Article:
The following comments are from Paul and Debbie Tyler, who are both school teachers living in Co. Durham, in England. They are, however, supremely well qualified to talk about travelling around France on two wheels and their cycling and motorcycling experiences, detailed below, are both an endorsement of these modes of transport in France as well as full of helpful advice for those who would follow in their footsteps.

Advice and information from Paul Tyler

"We cycle about 10,000 miles each year, 1,500 of these are in France, which are bliss compared with the cycling we do in Britain. France is paradise for cycling. The French motorists are far more used to seeing cyclists on the roads and so are much more respectful, considerate and safe than are their British counterparts.

No need to book ahead if cycling in France

We never bother to book ahead as we cycle for as long as we feel like on any given day. We can do this because France has so many beautiful towns and villages with welcoming bars, "menu de jour"' restaurants, cheap hotels, chambre d'hôtes and picturesque campsites. This summer we stayed in little hotels that had good rooms for three people for less than €30 all in.

French love cyclists

The French have had a long love-affair with "le velo"'. Every time we have had any bother with mechanical problems or accommodation we have been treated most helpfully and generously. When we've expressed surprise the answer has always been (in French), "But of course, you are cyclists!"

Cycling and trains in France

French trains are brilliant for cyclists. You are advised to book ahead for you and the cycle, although the cycles go free. On the super fast TGV's you'll need to take the wheels off your bike and put the whole machine in a bike bag. The ubiquitous French shop Decathlon sells cheap bike bags that do the job. Last summer we had a fun day getting ourselves and our bikes from Le Havre to Carcassonne via the slow train to Paris, a friendly taxi and the TGV. We left our bike bags at the Youth Hostel and picked them up three weeks later. No charge of course…"You are cyclists!".

Cycling and ferries

Ferries are great for bikes. This summer a return ticket for a person with cycle cost only £44 from Portsmouth to Le Havre (LD Line). (Ferries to France.)

Every type of cycling catered for in France

France has every type of cycling. If you want a relaxing time, then wander along the banks of the River Loire (The Central Loire Valley Property Guide, Pays de la Loire Property Guide), any where down stream of Nantes (Nantes Property Guide). If you want more of a challenge, try cycling the High Pyrénées from the Med to the Atlantic (South-west France Property)!

Motorcycling in France

I have also travelled much of France by motorbike. Every hotel, hotel etape, chambre d' hôte and campsite has welcomed motorbikes and bikers. The French police seem particularly fond of my 1970's BMW's and have nodded and waved as I've sped passed them at well over the speed limit. Just be careful on the (less interesting) auto routes where average speeds are calculated between pay stations and where hidden speed cameras abound. Oh yes, and make sure the bloke who ties down the bike on the ferry doesn't rip a bloody great hole in your new seat."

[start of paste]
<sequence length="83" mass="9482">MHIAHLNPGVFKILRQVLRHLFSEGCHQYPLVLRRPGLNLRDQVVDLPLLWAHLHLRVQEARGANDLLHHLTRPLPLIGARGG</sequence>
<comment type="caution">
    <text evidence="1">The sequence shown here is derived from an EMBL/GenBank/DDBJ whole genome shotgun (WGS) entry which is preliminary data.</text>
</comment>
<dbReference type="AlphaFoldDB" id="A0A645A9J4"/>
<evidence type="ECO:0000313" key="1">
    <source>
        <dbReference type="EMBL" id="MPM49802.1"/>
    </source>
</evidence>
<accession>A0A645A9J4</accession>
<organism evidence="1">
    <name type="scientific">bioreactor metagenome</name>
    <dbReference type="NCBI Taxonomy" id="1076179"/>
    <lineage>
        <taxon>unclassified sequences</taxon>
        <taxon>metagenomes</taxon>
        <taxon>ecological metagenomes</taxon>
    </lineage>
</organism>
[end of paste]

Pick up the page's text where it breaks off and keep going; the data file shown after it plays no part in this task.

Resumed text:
A note of caution

Despite the tolerance experienced by Paul with regard to speed limits and motorcycles, it should be noted that this is not always the case. France has actually a zero tolerance speed limit policy, so although French gendarmes may well have an empathy with motorcyclists you are advised not to chance your luck!

Bon Voyage!

That said, don't be put off. Cycling and motorcycling in France are both really great experiences, and represent wonderful new ways to discover more of this beautiful country and to meet its fascinating and friendly people. Four wheels may not be bad, but two wheels are most certainly good! Bon voyage!

Additional articles which may be of interest:

Taking a car to France and registering it in France
Car Insurance in France
Life in France

About the author

Joanna Simm moved to the Languedoc area of south-west France in October 2004 having found her property through French Property Links.

your questions...

1. A question about short-term bike insurance (added 20/5/11)...

I am a U.S. citizen and resident. I would like to purchase and then resell a bike in France (probably from and to a dealer in Paris, tentatively) after about a month's stay, and was wondering if there are companies that will either issue short-term insurance or will issue a refund of the premium upon cancellation of the policy and/or resale of he bike?

Thanks for any help you can offer.

Jo Rhodes, editor of French Property Links replies...

Thanks for contacting us. I can only suggest you contact the general agents we mention on our site, who might well be able to help or at least point you in the right direction. Their details are as follows:

Claire Martinet or Frank Haloche
Agent General
37 Rue Amiral Courbet
53500 ERNEE

Tel: 02 43 05 21 82
Email: 4005417@agents.allianz.fr

They speak excellent English and explain things clearly at all times and are very helpful. They are happy to operate at a distance, everything can be done through email, telephone and post.